Just as a single beam of light splits into a spectrum of hues, the world of autism extends far beyond a single shade, each unique symptom unveiling its countless dimensions.
As this spectrum widens, there appears to be a significant surge in autism cases. According to the Centers for Disease Control and Prevention, diagnosis of autism spectrum disorder (ASD) in children has gone up from 1 in 150 in 2000 to 1 in 36, causing concern over a possible ‘epidemic.’
Why this sudden rise in autism cases? Experts differ in their opinions. Some attribute it to changes in diagnostic criteria and greater awareness, while others believe that environmental factors such as pollution, toxins, genetic factors, and shifts in lifestyle may be contributing to this trend.
“There is a debate as to whether autism is rising because of more awareness and the use of sensitive tools to diagnose or if there is an actual rise in the cases of autism,” says Dr Gowri Chinthalapalli, child development physician, Aster CMI Hospital, Bengaluru.
Earlier, autism was termed infantile autism, considering autism was diagnosed before 30 months of age, based on an infant’s language development challenges and lack of response to others.
Finding that the condition exists on a spectrum of symptoms and behaviours was a significant clue in the autism puzzle, leading to the term ‘autism spectrum disorders’. Currently, diagnostic criteria include milder forms of the condition, which could be a possible cause for the apparent rise in cases.
Dr Shilpa Hegde, neurodevelopmental and behavioural paediatrician, and founder of Kalarava Centre for Child Development, Mangaluru, says that previously only children displaying severe symptoms—such as language deficiency, social isolation, and repetitive behaviours—were diagnosed with autism. At present, even children who have fine language skills but struggle with socialising or making friends are included in the diagnosis.
Earlier, autism was diagnosed based on the Diagnostic and Statistical Manual of Mental Disorders (DSM-IV) criteria, while currently, it is diagnosed using DSM-V, says Dr Hegde. This updated version provides a clearer criterion and outlines the specific characteristics that a child with autism may exhibit. “Due to more sophisticated screening tools, early diagnosis is possible increasing the chances of a greater number of young children identified with autism,” she says.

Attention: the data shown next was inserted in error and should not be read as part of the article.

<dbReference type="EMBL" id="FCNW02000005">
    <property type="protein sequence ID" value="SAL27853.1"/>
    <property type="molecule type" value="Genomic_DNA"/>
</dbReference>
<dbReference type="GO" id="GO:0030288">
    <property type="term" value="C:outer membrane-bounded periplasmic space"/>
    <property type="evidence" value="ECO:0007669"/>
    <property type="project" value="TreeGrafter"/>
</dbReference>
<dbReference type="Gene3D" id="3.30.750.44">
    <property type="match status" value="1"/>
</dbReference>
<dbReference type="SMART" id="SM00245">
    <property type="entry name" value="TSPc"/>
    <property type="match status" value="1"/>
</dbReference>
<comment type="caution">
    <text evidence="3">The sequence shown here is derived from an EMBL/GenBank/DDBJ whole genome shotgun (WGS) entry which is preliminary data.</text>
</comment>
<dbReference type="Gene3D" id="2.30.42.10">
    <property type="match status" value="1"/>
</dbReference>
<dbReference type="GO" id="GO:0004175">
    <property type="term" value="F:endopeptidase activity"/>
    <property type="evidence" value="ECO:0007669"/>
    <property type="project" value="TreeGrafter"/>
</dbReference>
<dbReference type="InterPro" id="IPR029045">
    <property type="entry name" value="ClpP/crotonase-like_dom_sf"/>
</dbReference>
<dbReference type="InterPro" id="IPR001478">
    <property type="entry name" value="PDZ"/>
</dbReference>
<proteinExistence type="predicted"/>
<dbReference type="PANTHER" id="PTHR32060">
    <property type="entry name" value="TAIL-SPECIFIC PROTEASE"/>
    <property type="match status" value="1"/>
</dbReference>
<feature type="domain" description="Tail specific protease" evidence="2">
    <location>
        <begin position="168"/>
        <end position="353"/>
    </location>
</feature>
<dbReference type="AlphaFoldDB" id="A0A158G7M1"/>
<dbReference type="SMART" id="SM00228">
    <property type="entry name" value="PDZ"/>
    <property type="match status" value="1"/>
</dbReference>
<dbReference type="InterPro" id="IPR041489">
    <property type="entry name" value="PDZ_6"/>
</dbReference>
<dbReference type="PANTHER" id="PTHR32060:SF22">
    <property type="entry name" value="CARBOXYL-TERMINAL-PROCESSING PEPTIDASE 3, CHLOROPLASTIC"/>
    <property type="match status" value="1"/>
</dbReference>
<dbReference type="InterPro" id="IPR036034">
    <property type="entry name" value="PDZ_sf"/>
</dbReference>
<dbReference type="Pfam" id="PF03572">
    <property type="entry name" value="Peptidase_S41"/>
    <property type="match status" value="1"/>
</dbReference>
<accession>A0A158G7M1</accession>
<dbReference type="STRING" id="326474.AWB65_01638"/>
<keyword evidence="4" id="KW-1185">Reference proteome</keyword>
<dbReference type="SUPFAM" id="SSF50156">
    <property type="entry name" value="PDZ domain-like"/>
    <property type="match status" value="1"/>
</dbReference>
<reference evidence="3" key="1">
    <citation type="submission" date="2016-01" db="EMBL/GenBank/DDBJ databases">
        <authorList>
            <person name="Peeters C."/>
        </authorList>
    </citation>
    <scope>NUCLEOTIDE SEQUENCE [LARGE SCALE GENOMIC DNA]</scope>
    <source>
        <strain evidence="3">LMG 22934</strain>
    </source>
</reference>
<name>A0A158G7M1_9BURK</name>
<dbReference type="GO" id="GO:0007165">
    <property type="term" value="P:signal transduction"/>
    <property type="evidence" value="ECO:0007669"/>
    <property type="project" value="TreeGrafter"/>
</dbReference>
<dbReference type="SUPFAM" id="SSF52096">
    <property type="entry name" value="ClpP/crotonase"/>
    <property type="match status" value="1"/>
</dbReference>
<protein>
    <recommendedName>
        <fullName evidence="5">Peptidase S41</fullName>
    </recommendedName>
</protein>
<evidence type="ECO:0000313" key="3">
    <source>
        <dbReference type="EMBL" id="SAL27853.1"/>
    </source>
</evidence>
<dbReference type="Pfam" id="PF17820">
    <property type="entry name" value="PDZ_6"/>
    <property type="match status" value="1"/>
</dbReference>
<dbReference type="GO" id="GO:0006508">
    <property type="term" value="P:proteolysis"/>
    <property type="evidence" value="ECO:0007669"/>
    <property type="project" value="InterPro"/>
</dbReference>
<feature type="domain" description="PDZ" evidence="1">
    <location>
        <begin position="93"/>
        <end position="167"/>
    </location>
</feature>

Studies have found that certain societal factors may be contributing to increased diagnosis of autism over the years. “There is an increase in awareness, because of which even the diagnosis is getting much better,” says Dr Hegde, adding that parents and healthcare professionals understand the condition better, especially during pregnancy.
The American Academy of Pediatrics recommends screening for ASD at 18 and 24 months allowing for early detection and effective interventions.
Complications like stress, metabolic discrepancies, maternal obesity and exposure to chemicals or pollutants during pregnancy could cause autism development, says Dr Hegde. However, the connection between these factors and autism remains uncertain, she emphasises. “Everything is still in a grey area whether it is the treatment or even the cause.”
The gene factor
Current studies are investigating genetic and environmental factors, notes Dr Chinthalapalli. While there is no conclusive evidence, these factors may affect the epigenetics (regulation of switching on and off genes), contributing to the rise of autism cases. Evidence suggests that environmental factors contribute to about 20 per cent of autism development, while genetics contributes to 80 per cent.
Having one child with autism increases the risk of having another with the same condition. Moreover, it is also possible for adults closely related to the child to display similar traits or symptoms, explains Dr Chinthalapalli.
“Genetic conditions like fragile X syndrome, tuberous sclerosis or Rett syndrome increase the possibility of developing autism,” she says. However, more research is required to confirm this, she adds.
Piecing the puzzle together
Studies suggest that the increase in autism cases is proof of improved public awareness and healthcare surrounding it.
Today, children receive timely support and intervention, thanks to early diagnosis. Dr Chinthalapalli notes that there is substantial research underway in autism, spanning diverse areas such as the gut-brain axis, dietary interventions, EEG analysis, genetic therapy, and more. However, extensive research is required to further explore these avenues and gain deeper insights into the complex nature of autism, she says.